"sea Monkeys"(warning Long Post, Plethora Of Questions)

  1. C

    Carolann New Member Member

    I'm new here, but yeah, I know they are brine shrimp. :)
    So as a child, (probably around 8 if I recall correctly) my parents let me get one of those blue sea monkey kits, and I was fascinated by the little creatures. Of course I never knew, or bothered to check out what sea monkeys really were. Needless to say, when I found out they were shrimp, I was surprised. They have been my only endeavor in "aquariums" (if you wanna call 'em that) since or ever, though I have researched A LOT on bettas and aquariums and cycling and all that great stuff. (Learned my lesson long ago about jumping into pet parentship without knowledge--bunny babies x2)
    So I am kind of wanting to make a go of "Sea Monkeys" again(as pets NOT fish food). But I doubt they would last as long as they probably could in my house in the winter. See I live in Minnesota and despite heating the place, the warmest it stays is mid to lower 50's (on a nice day). We are fine with that, but I have a suspicion shrimp won't be. Therefore I need to know several things:
    1. Can I put them in a 1 gallon tank without a filter, but heat it.
    2. How low of temps can they really survive at anyhow? (Out of all my research, I can only find hatching temps.)
    3. Would I do water changes? Since they feed on they algae? I get mixed info on that as well.
    4. Could I possibly be over run with them if they find the conditions favorable for breeding? Or do they breed to their surroundings(do they notice over population and breed accordingly) ?
    5. Since planting the tank isn't really an option, what could I do to make it look nice?

    I've also heard of the freshwater version of brine shrimp. How hard is it to keep Fairy shrimp? All of the above questions except 5 would apply to this as well if you have any knowledge on the subject. :)

    And if all that fails and/or won't work out, what about any other non or slow breeding shrimp that are easy to keep? And what's the minimum numbers/smallest tank.

    Thank you for putting up with my long post and huge list of questions!:D
     
  2. Kenny777

    Kenny777 Well Known Member Member

    Not sure about brine shrimp and all of the other questions but you could do Amano Shrimp they don't breed in freshwater.
     


  3. OP
    OP
    C

    Carolann New Member Member

    Really? That is interesting, and they look cool as well! What type of setup would you recommend?
     


  4. MattS99

    MattS99 Well Known Member Member

    Amanos will be fine as long as they have some algae to feed on, but they're scavengers as well. Have you seen red cherry shrimp or any of their color varieties?
     


  5. OP
    OP
    C

    Carolann New Member Member

    @ MattS99
    Yes I have. The blue velvet ones are absolutely gorgeous but I fear that they may need a larger tank than I have space for. How many would need to be kept at minimum? Do they over populate tanks easily?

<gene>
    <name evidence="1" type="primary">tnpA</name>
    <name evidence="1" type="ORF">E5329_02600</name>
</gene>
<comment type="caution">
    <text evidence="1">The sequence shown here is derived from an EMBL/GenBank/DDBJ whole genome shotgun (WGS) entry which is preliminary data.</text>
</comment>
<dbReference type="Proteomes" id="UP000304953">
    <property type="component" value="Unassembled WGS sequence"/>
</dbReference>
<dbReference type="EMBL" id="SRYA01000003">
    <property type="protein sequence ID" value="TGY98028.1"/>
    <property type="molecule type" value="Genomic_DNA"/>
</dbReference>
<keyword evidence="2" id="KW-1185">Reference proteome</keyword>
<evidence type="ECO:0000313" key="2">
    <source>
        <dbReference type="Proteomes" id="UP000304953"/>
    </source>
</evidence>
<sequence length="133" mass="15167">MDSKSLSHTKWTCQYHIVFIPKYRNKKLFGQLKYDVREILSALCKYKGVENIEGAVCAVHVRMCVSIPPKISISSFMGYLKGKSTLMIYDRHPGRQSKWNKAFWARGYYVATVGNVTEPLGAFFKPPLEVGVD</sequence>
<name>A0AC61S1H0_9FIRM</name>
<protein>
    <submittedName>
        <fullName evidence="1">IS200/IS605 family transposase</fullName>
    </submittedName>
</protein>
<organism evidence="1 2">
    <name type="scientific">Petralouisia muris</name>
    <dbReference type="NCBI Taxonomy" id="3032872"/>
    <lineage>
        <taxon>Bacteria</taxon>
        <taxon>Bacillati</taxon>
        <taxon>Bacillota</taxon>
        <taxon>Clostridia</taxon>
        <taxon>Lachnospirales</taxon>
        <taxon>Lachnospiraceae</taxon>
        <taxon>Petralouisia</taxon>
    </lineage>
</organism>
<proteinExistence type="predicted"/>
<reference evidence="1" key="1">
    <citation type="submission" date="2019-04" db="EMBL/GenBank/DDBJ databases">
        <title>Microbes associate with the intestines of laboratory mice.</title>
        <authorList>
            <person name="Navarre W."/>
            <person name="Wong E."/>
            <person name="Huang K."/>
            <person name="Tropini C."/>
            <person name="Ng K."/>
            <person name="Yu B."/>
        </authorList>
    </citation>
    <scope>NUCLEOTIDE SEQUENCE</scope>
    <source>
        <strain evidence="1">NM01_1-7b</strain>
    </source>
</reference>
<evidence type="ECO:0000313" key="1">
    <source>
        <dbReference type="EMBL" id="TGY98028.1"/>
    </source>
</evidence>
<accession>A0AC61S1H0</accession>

6. MattS99

    MattS99 Well Known Member Member

    You could do a colony of about 10 RCS and 2 amanos in a 1.5 gallon. Just buy 5 of whatever RCS variety you'll like and let them breed, they breed very easily.
     
  7. Keystone

    Keystone Well Known Member Member

    If you maintain conditions properly brine shrimp will continue to breed - I know of one person that kept a brine shrimp culture going for nine years. If your culture crashes you can let the tank dry out and add (salt) water again - brine shrimp eggs survive being dried out - or you can just buy more eggs and start again.

    Depending on the species of fairy shrimp you'll get anywhere from one to three generations before they stop. When fairy shrimp stop reproducing you will have to let substrate dry out or the eggs won't hatch.

    If you upped your tank size to a 5 gallon you could use a heater to maintain temps during the cold season
     
  8. OP
    OP
    C

    Carolann New Member Member

    Wow! 9 years is longer than what I had heard! In your opinion though, between the fairy shrimp or brine shrimp, which are easier to maintain? Though now MattS99 has me interested in trying RCS! Though I'm still not sure lol.
     
  9. Keystone

    Keystone Well Known Member Member

    Personally, I think the easiest shrimp to maintain are Halocaridina rubra - also known as the Hawaiian Red Shrimp or Opae Ula.

    Ostracods - aka seed shrimp are also very easy to maintain.

    If I had to choose between brine shrimp and fairy shrimp as full time pets I would probably go with brine shrimp so I wouldn't have to keep letting the tank dry out.
     
  10. OP
    OP
    C

    Carolann New Member Member

    Are the claims of what Hawaiian Red Shrimp can tolerate true? Or just a selling point for lazy people? I mean 50 to a half gallon with no filter, heater or water changes seems unbelievable...
     
  11. Keystone

    Keystone Well Known Member Member

    Here's a link to a US based Opae ula web site with its own forum


    Petshrimp.com
     
  12. OP
    OP
    C

    Carolann New Member Member

    Thanks Keystone :)
     
  13. Lance0414

    Lance0414 Well Known Member Member

    If you do Cherry Shrimp/Velvet Shrimp/Neon Yellow Shrimp/Neocaridina Davidi/etc. you will need a 5 Gallon minimum as they breed so much. I would not mix same species/different color(unless all the shrimp are male) as they will breed together and make ugly brown or mush colored babies. If you get a 10 Gallon you could do-
    20 Neocaridina Davidi(Any Species)
    10 Caridinia Cantonesis(Any Species)
    10 Amano Shrimp
    or if a 5 Gallon-
    20 Neocaridina Davidi(Any Species)
    5 Amano Shrimp
     
  14. penguin02

    penguin02 Well Known Member Member

    Just make sure the temperature stays in the 70s. 50 degrees is definitely not a good temperature for RCS.